A “gentle giant” Clydesdale horse blinded when he was shot in the eye by intruders is the star of a welfare charity’s festive animation, voiced by actor and writer Stephen Fry.
As part of Redwings’ Christmas fundraising campaign, Stephen tells the “inspirational” story of Boo, who was shot at point-blank range with an air rifle in 2009.
“This horrific attack was doubly distressing for Boo as he had already lost one eye to cancer, which meant he was left completely blind,” said a Redwings spokesman.
“Having been offered a home at the sanctuary, Boo – now 23 years old – continues to live happily with his field companion and ‘seeing eye’ horse Flynn.”
Stephen, who also voices the charity’s radio promotions, said he was “touched and delighted” to be given the opportunity to tell Boo’s story and be part of Redwings’ work.
“We love to share stories of our most recent rescues and their recoveries, but Boo is a shining symbol of the specialist care and love our teams give to our long-term residents every day – something they worked incredibly hard to continue throughout the coronavirus this year,” said Lynn Cuttress, the charity‘s chief executive.
“After he survived such an appalling act of cruelty, we never fail to be amazed and moved by the trust Boo places in us every day and we couldn’t think of a better resident to pay tribute to in our new animation. It’s been made even more special by the wonderful Stephen Fry agreeing to voice Boo’s story, for which we’re very thankful.”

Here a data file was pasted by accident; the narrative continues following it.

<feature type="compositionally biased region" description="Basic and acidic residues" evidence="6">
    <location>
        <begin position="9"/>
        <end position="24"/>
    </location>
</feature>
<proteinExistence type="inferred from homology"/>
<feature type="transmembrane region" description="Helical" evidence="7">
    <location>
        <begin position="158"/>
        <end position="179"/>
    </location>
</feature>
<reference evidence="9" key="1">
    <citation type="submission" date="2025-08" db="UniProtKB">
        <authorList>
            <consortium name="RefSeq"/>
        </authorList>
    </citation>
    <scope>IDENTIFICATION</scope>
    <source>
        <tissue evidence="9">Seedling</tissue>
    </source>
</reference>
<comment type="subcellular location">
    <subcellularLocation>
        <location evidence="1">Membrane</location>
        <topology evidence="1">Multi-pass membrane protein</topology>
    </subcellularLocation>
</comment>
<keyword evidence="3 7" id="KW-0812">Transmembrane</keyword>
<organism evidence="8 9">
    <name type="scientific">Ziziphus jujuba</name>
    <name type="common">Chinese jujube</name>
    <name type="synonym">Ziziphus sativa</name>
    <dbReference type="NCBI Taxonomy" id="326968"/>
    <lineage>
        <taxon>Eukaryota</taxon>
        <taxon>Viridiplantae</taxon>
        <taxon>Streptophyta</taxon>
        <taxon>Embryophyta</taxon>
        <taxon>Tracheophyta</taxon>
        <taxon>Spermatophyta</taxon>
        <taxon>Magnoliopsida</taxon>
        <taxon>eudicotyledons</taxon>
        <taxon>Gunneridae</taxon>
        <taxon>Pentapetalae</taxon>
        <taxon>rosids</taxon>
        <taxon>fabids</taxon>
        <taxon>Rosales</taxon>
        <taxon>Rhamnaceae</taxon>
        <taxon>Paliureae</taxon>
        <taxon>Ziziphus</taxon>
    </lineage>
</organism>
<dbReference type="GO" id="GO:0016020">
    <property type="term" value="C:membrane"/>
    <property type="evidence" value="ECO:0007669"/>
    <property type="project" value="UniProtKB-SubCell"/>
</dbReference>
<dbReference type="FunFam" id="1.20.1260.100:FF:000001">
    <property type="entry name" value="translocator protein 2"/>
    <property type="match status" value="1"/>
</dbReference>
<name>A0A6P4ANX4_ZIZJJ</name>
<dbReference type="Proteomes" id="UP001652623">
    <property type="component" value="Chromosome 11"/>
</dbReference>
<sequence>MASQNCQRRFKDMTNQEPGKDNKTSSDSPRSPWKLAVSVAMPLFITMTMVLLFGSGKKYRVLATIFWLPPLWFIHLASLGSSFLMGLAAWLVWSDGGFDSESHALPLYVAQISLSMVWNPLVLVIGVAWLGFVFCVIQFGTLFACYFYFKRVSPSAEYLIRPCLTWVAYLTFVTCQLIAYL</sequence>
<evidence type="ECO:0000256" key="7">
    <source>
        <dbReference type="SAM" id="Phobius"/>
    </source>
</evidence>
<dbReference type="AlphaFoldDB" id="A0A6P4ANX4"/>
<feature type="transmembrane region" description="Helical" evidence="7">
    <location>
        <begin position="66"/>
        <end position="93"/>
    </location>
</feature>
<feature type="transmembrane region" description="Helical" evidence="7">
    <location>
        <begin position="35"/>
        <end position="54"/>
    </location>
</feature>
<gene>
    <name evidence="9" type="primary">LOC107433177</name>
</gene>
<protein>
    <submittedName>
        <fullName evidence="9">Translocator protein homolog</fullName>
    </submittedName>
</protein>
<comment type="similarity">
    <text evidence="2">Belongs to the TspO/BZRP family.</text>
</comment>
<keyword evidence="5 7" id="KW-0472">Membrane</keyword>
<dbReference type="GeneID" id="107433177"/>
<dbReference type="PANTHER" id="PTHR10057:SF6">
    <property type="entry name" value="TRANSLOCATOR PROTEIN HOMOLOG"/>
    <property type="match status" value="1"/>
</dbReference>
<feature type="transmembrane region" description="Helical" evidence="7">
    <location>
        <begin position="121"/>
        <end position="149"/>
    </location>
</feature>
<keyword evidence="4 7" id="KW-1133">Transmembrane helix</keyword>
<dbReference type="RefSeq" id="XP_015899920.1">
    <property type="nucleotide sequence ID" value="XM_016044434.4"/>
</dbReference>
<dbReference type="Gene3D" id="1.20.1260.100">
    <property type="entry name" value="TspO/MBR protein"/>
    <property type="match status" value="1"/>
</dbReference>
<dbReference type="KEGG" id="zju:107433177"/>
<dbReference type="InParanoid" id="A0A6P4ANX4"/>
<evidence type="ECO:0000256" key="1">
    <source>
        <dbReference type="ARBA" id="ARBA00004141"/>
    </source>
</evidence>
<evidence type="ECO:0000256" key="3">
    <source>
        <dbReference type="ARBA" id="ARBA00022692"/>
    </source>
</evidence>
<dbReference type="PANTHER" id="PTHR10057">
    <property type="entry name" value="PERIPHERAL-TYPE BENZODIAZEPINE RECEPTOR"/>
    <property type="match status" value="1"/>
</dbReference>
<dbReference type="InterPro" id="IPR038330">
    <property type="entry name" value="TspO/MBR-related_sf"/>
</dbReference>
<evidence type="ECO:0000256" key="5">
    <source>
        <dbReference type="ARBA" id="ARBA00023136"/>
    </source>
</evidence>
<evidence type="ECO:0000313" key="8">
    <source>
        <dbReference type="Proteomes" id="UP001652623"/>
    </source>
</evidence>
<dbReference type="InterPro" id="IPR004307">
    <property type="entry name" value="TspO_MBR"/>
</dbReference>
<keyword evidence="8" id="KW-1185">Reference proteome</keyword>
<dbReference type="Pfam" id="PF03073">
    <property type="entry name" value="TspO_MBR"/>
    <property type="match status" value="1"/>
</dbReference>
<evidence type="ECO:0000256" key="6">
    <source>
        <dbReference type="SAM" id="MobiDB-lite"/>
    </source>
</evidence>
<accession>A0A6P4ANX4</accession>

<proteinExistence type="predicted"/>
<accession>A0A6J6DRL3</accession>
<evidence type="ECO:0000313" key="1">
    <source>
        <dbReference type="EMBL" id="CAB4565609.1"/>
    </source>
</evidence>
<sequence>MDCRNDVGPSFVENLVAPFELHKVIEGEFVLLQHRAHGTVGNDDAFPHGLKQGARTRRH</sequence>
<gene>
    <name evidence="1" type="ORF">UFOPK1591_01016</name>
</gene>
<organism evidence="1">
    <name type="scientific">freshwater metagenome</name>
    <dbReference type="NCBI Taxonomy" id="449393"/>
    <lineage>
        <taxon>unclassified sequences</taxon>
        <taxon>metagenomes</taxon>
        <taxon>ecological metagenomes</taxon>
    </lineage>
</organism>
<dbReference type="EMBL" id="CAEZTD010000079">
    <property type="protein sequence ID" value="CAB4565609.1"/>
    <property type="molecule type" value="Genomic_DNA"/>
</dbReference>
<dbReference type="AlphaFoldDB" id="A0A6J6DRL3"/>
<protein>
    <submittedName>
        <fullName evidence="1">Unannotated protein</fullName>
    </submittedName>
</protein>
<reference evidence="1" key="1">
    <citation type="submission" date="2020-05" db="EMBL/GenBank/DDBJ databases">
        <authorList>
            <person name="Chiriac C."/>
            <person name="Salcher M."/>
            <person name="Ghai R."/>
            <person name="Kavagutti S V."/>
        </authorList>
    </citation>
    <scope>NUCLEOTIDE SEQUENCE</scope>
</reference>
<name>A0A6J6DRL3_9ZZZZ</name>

Ms Cuttress added that with lockdown restricting access to visitor centres and the cancellation of fundraising activities, the charity wanted a creative way to raise awareness of its work.
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The group were part of a multi-agency operation to remove more than 130 horses from a site at the M25
The foal was discovered in March severely underweight with a body condition score of 0.5 out of 5
“We hope our animation will inspire as many as possible to help us help more brave horses in need, like Boo, this Christmas and into the future,” she said.
The spokesman said Redwings is 100% funded by public donations.
“Boo’s dedicated care, and that received by his fellow rescued friends at the sanctuary, is all thanks to the kindness of the charity’s supporters,” he said.
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